Source: Shakeeb Asrar
Northwestern University in Qatar student Shakeeb Asrar spent two weeks in March volunteering with refugees in Greece — teaching computer literacy classes to children and adults, packing boxes of donated supplies and helping refugees seeking legal services.
“It was demanding physically and also emotionally and mentally,” Asrar said. “Every day I would learn something I did not expect.”
Asrar, a senior in the Medill School of Journalism, Media, Integrated Marketing Communications at NU-Q, traveled to Greece in March as part of the World Innovation Summit for Education Learners’ Voice program.
WISE Learners’ Voice program participants come from all over the world and get involved in a project that tries to solve a problem in education. Asrar said the theme this year is the global refugee and migrant crisis.
The two-week trip to Greece is just one part of the year-long program, which began in November. Asrar said participants first completed online learning modules before going to Greece, and will meet again in the summer to further develop their projects before presenting them in Doha, Qatar in November.
Asrar said the purpose of going to Greece is for students to experience the issues they are creating their projects around.
“The greatest impact was working with the refugees and realizing how big the problem is and the scale of the refugee crisis,” Asrar said.
In addition to studying journalism, Asrar is getting a certificate in civic engagement from the School of Education and Social Policy. To complete the requirements for the certificate, Asrar spent a quarter at Northwestern’s Evanston campus, another quarter in Chicago for the Engage Chicago program and took several classes remotely.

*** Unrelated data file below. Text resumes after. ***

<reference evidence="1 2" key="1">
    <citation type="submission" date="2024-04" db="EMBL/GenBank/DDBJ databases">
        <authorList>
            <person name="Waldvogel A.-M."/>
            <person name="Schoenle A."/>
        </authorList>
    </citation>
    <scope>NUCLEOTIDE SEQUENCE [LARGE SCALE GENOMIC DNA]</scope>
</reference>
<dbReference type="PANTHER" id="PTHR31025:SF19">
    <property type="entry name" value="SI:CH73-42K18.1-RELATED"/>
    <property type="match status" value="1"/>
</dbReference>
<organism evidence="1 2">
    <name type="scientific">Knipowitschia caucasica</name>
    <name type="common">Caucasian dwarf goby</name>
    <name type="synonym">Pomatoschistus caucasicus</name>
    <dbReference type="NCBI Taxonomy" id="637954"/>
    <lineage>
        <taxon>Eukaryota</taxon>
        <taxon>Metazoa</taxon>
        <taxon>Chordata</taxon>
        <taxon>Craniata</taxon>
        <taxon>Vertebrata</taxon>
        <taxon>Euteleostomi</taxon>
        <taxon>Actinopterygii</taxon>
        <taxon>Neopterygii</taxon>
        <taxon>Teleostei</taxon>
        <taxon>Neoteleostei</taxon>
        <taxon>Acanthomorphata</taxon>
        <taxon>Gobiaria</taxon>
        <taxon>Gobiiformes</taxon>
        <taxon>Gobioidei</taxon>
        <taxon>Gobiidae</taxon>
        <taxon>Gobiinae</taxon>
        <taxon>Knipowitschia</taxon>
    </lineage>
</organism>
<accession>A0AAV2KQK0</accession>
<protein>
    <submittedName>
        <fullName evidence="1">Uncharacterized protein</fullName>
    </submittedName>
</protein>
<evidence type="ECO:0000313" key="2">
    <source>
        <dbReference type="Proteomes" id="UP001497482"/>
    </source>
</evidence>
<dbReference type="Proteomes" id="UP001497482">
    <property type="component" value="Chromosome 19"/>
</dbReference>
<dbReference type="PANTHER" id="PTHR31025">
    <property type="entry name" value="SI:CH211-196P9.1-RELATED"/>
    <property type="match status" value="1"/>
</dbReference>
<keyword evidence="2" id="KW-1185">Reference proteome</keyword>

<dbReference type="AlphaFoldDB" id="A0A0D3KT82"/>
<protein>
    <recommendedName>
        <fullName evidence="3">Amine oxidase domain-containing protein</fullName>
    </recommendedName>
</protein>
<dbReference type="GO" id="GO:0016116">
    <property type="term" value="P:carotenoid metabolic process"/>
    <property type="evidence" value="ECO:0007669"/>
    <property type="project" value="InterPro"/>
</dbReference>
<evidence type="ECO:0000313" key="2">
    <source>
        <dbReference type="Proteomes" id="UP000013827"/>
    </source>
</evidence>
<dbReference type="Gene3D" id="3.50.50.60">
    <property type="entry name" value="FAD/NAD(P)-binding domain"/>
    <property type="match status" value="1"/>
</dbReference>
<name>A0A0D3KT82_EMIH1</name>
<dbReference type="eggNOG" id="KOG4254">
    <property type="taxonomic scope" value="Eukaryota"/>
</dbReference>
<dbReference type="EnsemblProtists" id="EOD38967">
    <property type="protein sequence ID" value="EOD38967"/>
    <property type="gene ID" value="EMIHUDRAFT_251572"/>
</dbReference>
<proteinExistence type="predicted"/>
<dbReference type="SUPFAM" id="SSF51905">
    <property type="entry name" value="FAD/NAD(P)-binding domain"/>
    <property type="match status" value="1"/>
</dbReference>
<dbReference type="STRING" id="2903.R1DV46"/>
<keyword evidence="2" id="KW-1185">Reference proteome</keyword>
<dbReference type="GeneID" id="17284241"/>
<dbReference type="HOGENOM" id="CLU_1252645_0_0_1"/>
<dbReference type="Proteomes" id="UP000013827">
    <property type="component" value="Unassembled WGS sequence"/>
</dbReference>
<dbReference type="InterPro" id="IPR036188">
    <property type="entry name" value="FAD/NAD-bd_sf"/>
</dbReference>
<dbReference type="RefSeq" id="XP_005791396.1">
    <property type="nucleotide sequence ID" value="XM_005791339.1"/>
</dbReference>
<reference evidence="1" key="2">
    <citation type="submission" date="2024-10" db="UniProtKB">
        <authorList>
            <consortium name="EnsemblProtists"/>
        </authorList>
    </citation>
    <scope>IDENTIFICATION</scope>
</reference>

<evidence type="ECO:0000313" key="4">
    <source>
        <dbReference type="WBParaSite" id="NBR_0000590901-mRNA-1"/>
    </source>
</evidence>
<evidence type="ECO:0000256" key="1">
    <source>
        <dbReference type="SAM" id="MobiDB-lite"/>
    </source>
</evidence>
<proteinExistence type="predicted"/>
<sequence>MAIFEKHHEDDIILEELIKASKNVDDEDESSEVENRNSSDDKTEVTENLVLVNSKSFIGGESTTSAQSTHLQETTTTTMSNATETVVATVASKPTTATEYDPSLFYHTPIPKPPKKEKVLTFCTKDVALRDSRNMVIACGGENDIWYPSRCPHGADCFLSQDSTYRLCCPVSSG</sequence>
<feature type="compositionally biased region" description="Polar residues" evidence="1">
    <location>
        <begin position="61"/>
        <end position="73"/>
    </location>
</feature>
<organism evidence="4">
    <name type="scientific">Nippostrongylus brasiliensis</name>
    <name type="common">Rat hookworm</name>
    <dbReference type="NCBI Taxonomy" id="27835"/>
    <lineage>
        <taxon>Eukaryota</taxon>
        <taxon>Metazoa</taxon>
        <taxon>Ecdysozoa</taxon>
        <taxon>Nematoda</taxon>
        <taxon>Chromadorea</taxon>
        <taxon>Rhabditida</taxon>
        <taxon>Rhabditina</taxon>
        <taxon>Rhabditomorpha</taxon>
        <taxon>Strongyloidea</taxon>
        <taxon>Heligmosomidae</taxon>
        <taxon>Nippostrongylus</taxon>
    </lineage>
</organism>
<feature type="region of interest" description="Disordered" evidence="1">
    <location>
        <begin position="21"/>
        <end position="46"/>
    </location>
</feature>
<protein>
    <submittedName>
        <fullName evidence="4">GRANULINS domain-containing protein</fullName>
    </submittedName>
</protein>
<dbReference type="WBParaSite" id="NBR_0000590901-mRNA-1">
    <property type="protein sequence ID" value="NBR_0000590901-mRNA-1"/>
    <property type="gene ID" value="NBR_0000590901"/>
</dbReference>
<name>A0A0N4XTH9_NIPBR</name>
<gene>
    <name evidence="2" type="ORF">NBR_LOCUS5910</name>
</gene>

When he heard about WISE, Asrar said he saw it as an opportunity to take what he was learning in his SESP classes and put it into practice.
Urooj Kamran Azmi, a senior studying communications at NU-Q, is also getting her certificate in civic engagement from SESP and said both she and Asrar are passionate about volunteering and social activism.
“He is able to combine his journalism experience and his social activism and I think that’s what sets him apart,” Kamran Azmi said.
Originally from Pakistan, Asrar said he plans to go back home after graduating and hopes to find a way to merge his interests in journalism and education by using media to improve education.
As a journalism student, Asrar said he had been following the refugee crisis closely in the media. But when he arrived in Greece and began volunteering, he said he felt like he knew nothing about it.
“What you understand from the media is only one part of it,” Asrar said. “You can’t grasp the scale of the issue or how complicated it is until you’re in the middle of the crisis.”
University of Pittsburgh graduate student Christina Ong, who is on the same project team as Asrar, said their volunteer work, though important, could often be depressing and that humor was the only way she could get through the more challenging aspects.
Asrar brought this lighthearted spirit to the program, Ong said.
“Shakeeb is very passionate and committed to whatever he is doing, but also has a wonderful sense of humor which I think you really need, especially when working on issues that are hard to work through,” Ong said.
A previous version of this story misstated the number of quarters Shakeeb Asrar spent studying at Northwestern’s Evanston campus to complete a SESP certificate. Asrar spent one quarter studying in Evanston and another in Chicago. The Daily regrets the error.
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